Money matters

All-rounder, academic, sporting and music scholarships offered at 11+ and 13+ - worth up to 25 per cent of fees. Sixth form scholarships for up to 25 per cent of fees for academic, arts, music and sport. Also means-tested bursaries, and special bursaries for Forces families who qualify for the Continuity of Education Allowance. Generous sibling discounts.

The last word

The school is going from strength to strength and the high-performance learning and growth mindset, together with the sports excellence programme and the close attention paid to emotional wellbeing, is a hit with parents. Its international and outward looking approach attracts pupils from all over the world. No wonder word has got out that this school is definitely worth a closer look.

Please note: Independent schools frequently offer IGCSEs or other qualifications alongside or as an alternative to GCSE. The DfE does not record performance data for these exams so independent school GCSE data is frequently misleading; parents should check the results with the schools.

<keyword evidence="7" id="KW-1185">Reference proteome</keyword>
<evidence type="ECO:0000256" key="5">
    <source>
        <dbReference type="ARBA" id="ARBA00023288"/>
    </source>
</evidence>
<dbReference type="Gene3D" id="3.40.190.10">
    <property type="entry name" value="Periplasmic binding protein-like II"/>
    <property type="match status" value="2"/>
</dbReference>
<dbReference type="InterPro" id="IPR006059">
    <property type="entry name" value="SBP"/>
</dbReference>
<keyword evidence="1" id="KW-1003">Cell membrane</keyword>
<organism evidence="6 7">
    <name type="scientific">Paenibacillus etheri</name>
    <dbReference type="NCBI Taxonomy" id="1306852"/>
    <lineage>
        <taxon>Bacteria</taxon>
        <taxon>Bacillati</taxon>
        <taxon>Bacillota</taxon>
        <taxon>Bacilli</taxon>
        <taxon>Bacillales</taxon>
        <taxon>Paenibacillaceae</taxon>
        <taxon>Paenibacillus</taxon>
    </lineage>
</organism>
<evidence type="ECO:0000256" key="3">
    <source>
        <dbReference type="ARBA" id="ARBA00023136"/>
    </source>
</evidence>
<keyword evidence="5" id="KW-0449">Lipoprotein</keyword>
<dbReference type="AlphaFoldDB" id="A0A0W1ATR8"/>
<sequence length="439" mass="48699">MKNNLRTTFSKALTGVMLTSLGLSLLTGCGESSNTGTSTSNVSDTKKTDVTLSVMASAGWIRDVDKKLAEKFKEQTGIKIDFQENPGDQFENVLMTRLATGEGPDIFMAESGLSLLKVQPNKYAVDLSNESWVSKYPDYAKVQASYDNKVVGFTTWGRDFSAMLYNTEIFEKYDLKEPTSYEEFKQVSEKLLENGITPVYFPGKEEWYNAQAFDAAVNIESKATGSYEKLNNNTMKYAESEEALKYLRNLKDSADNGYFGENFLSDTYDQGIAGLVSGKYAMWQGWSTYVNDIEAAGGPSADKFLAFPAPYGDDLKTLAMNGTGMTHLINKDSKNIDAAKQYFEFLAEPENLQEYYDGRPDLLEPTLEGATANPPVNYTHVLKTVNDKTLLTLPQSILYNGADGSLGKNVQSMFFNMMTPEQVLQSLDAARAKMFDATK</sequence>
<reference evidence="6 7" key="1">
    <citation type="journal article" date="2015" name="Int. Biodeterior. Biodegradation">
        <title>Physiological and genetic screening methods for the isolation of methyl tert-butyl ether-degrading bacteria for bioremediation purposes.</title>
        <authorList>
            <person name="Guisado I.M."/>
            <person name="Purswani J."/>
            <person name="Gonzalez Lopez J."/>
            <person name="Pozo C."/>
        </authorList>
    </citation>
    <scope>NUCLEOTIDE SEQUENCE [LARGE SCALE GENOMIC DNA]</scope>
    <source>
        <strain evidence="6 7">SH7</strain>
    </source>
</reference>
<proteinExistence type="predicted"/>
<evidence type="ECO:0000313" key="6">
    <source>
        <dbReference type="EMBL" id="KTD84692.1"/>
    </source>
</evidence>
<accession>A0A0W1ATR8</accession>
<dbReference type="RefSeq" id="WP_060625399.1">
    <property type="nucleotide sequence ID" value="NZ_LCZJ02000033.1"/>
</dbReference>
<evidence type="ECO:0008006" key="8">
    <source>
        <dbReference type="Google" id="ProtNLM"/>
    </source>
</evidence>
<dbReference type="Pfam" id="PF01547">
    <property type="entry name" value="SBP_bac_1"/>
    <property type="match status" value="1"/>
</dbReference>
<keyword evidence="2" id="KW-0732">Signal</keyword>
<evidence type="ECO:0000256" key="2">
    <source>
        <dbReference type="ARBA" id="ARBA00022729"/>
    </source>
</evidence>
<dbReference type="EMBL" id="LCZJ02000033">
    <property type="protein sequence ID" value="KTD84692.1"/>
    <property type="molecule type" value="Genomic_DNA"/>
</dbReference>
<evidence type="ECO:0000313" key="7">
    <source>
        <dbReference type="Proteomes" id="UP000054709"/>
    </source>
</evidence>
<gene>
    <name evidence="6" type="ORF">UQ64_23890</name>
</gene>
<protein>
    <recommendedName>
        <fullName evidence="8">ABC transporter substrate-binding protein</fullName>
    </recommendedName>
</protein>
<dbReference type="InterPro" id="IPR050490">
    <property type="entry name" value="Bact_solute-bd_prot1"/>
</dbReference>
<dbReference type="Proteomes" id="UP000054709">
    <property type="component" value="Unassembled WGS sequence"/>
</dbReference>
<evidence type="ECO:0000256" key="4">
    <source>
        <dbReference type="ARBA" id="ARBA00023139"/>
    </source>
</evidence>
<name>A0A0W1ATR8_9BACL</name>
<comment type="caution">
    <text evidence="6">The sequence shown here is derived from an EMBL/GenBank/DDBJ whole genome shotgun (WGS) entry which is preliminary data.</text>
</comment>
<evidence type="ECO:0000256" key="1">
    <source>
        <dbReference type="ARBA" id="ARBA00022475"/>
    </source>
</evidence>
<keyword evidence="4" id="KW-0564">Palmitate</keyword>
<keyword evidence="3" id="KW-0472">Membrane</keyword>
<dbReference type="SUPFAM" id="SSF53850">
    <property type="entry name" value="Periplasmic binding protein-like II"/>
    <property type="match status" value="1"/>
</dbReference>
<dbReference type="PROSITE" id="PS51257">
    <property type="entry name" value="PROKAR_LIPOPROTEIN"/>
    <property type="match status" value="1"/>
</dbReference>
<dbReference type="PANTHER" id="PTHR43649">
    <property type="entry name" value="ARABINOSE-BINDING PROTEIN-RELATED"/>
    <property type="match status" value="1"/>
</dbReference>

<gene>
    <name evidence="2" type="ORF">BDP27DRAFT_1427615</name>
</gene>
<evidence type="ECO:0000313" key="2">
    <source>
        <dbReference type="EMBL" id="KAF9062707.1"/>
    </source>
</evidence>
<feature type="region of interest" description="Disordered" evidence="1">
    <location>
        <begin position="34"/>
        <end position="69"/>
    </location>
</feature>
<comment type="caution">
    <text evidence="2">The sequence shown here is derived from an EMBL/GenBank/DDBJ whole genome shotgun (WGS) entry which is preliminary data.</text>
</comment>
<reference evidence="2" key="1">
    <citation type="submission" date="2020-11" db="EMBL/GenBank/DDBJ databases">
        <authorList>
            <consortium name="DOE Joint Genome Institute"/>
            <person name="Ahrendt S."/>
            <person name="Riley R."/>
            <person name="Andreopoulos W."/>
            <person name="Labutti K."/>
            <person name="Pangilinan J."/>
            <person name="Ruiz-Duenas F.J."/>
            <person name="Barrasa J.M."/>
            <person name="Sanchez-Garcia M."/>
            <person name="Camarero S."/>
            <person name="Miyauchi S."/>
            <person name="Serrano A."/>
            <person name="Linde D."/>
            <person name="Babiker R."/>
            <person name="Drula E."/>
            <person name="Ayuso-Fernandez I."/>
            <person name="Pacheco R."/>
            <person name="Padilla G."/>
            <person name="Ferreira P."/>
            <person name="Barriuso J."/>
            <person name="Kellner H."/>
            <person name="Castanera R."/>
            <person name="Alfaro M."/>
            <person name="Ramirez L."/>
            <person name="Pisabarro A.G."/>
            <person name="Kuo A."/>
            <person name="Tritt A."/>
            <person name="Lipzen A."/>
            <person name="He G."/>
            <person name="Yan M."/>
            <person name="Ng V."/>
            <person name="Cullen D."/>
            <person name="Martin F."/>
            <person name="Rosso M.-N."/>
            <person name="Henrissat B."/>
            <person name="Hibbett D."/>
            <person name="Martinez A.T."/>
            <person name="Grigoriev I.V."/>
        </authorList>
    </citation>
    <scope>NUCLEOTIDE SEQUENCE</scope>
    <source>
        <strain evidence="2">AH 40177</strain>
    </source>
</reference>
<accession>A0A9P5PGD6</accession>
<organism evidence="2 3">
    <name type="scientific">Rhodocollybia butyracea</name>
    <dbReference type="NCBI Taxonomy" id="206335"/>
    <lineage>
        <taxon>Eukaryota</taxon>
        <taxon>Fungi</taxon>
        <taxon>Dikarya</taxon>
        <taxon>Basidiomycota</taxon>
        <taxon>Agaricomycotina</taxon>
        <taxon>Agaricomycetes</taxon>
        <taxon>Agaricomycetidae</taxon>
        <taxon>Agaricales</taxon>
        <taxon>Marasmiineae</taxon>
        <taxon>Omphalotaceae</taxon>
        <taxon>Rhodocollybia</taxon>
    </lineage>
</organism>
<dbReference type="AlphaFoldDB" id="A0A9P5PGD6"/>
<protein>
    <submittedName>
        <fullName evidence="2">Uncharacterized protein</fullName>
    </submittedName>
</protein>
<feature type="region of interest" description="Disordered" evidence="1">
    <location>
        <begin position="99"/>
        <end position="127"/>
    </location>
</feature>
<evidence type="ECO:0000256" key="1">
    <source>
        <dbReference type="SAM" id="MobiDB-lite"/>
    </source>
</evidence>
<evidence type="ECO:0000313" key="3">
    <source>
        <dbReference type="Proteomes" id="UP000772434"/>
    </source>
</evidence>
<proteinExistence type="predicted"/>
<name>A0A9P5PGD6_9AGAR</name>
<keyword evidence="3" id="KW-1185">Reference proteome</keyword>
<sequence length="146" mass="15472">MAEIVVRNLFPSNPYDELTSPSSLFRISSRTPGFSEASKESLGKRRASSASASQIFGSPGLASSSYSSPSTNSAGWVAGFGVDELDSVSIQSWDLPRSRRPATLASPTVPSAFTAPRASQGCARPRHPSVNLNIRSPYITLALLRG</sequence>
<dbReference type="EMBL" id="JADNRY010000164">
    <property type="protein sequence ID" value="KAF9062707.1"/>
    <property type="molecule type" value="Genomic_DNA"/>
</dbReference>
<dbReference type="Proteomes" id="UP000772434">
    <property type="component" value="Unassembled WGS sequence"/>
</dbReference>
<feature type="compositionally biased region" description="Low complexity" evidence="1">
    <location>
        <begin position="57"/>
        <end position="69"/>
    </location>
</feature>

Who came from where

Who goes where

Special Education Needs

SEN provision is given by a specialist SEN co-ordinator who has close links with all subject departments. Children with SEN attend support lessons in the unit, which is located in the main teaching block, at times and frequencies that meet their individual needs. All teaching staff have full details of the children with SEN, together with strategies that help with each individual in the classroom situation. The main aim is to maximise the learning potential of each individual so that they achieve the highest academic standards of which they are capable. 09-09

Condition Provision for in school
ASD - Autistic Spectrum Disorder
Aspergers Y
Attention Deficit Hyperactivity Disorders Y
CReSTeD registered for Dyslexia Y
English as an additional language (EAL)
Has an entry in the Autism Services Directory
Has SEN unit or class Y
HI - Hearing Impairment
Hospital School
Mental health
MLD - Moderate Learning Difficulty
MSI - Multi-Sensory Impairment
Natspec Specialist Colleges
OTH - Other Difficulty/Disability
Other SpLD - Specific Learning Difficulty
PD - Physical Disability
PMLD - Profound and Multiple Learning Difficulty
SEMH - Social, Emotional and Mental Health
SLCN - Speech, Language and Communication
SLD - Severe Learning Difficulty
Special facilities for Visually Impaired
SpLD - Specific Learning Difficulty
VI - Visual Impairment